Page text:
Apple Butter Festival features plenty for all

October 10, 2003|by RICHARD F. BELISLE

Ever since the first Apple Butter Festival spread over downtown Berkeley Springs in 1974, one of its more popular events has been the turtle race.

It's been so popular, according to a press release promoting this weekend's Apple Butter Festival, that "families traveling to the festival have been known to stop by the side of the road to pick up a turtle for the race ..."

Local and out-of-state turtles can be entered in the competition, which gets under way Saturday at 11 a.m. in front of the Morgan County Courthouse. The race is sponsored by the Boys and Girls Club.


The annual parade, long a festival tradition, begins at 9 a.m. at Berkeley Springs High School. The parade will proceed north through the square and end at the old train station on Williams Street. The parade is organized by the Berkeley Springs Jaycees.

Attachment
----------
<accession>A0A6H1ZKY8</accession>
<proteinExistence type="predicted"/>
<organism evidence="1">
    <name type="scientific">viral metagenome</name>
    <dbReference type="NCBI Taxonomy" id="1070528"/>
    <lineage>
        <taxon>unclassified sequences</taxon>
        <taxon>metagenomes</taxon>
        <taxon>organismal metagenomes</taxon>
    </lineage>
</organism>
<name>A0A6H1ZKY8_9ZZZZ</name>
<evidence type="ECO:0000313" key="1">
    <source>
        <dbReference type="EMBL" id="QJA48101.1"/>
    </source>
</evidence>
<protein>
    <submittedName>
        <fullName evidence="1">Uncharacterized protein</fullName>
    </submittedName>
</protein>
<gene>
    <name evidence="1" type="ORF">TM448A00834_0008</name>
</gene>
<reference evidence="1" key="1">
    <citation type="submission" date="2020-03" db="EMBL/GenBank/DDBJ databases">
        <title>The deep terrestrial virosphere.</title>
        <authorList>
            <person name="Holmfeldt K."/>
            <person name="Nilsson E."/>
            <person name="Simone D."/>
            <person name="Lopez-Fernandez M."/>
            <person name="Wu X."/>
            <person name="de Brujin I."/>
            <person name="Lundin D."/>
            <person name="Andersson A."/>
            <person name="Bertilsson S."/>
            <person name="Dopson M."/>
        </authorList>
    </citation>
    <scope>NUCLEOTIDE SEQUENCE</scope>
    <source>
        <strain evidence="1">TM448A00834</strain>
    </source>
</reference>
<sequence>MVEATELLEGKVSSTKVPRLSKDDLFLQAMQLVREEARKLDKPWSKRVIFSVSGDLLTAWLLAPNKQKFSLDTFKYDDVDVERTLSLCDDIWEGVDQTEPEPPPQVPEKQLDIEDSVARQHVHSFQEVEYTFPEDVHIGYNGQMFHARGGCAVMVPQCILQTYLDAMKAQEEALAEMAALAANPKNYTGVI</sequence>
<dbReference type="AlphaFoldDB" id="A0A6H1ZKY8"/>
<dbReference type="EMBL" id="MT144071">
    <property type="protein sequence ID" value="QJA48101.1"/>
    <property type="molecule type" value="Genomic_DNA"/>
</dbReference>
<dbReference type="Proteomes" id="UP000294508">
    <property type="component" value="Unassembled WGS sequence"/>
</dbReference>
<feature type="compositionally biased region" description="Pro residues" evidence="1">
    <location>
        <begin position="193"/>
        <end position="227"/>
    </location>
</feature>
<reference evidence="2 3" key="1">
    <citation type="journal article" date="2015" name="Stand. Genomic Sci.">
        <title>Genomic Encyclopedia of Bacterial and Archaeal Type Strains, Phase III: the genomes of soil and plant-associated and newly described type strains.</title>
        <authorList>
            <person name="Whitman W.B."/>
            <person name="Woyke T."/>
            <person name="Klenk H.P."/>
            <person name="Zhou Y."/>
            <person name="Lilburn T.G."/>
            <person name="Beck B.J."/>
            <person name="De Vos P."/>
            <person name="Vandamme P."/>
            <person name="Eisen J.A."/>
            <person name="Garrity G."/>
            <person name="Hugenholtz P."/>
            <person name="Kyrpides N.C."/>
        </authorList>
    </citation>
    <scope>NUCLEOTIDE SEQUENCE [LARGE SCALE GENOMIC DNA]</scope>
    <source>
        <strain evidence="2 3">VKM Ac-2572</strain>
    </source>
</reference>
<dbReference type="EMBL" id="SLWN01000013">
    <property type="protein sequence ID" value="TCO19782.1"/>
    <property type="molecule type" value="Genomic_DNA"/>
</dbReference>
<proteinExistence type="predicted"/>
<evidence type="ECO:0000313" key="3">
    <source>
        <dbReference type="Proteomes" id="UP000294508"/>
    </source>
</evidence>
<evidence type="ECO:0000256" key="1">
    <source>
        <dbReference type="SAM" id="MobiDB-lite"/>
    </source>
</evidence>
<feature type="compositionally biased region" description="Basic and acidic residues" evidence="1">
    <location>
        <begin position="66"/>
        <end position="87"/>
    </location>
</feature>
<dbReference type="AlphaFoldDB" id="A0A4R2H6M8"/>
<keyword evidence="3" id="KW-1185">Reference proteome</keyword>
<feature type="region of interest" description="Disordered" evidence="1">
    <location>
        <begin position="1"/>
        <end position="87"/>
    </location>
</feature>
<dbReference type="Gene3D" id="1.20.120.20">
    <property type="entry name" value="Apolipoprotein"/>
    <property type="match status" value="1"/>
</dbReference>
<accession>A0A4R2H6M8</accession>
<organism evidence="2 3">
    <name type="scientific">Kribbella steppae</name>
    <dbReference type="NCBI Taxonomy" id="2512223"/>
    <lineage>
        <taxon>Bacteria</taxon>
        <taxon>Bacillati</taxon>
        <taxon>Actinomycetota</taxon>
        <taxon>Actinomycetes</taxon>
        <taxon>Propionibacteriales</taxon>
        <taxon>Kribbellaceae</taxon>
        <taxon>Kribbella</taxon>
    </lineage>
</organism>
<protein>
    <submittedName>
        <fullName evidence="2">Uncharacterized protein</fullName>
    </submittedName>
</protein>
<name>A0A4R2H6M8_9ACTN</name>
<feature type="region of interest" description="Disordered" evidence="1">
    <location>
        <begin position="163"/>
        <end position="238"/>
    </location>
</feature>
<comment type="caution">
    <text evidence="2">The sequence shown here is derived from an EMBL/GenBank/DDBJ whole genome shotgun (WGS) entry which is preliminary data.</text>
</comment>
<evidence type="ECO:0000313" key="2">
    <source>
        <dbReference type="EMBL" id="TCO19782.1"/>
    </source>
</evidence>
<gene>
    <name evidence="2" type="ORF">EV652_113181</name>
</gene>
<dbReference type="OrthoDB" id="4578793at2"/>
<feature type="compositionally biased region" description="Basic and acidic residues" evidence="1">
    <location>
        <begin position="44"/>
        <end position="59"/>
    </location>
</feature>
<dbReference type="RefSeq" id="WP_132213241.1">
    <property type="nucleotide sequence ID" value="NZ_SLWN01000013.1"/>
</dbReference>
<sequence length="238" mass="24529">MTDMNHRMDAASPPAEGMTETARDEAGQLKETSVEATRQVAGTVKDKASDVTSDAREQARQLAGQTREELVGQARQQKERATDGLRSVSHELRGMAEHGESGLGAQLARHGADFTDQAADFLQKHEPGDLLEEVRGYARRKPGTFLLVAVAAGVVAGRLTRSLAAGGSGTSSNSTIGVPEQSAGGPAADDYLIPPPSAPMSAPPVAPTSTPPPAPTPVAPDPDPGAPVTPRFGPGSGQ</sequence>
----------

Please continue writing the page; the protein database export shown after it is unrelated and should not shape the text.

Retired U.S. Army Gen. Barry R. McCaffrey will be this year's parade marshal. McCaffrey commanded the 24th Infantry Division during Desert Storm. When he retired, McCaffrey was the most highly decorated four-star general in the Army, according to a festival press release.

McCaffrey is the Bradley Distinguished Professor of International Security at the U.S. Military Academy and president of his own consulting firm in Alexandria, Va.

Thousands of patrons come to the festival to enjoy the sweet, tangy apple butter made over open fires in big copper kettles during the two-day event.

This year patrons will enjoy music from bluegrass to Dixieland jazz to the Berkeley Springs Community Choir. The farmers market will offer fresh apple cider, local produce and home preserves.

More than 100 contemporary and traditional artists and crafters will be selling in the streets, in local shops and in the Ice House.

The festival closes at 5 p.m. Saturday and reopens Sunday at noon. Activities Sunday include an egg toss, an amateur hog calling contest and drawing for the apple butter quilt.

The festival ends at 5 p.m. Sunday.

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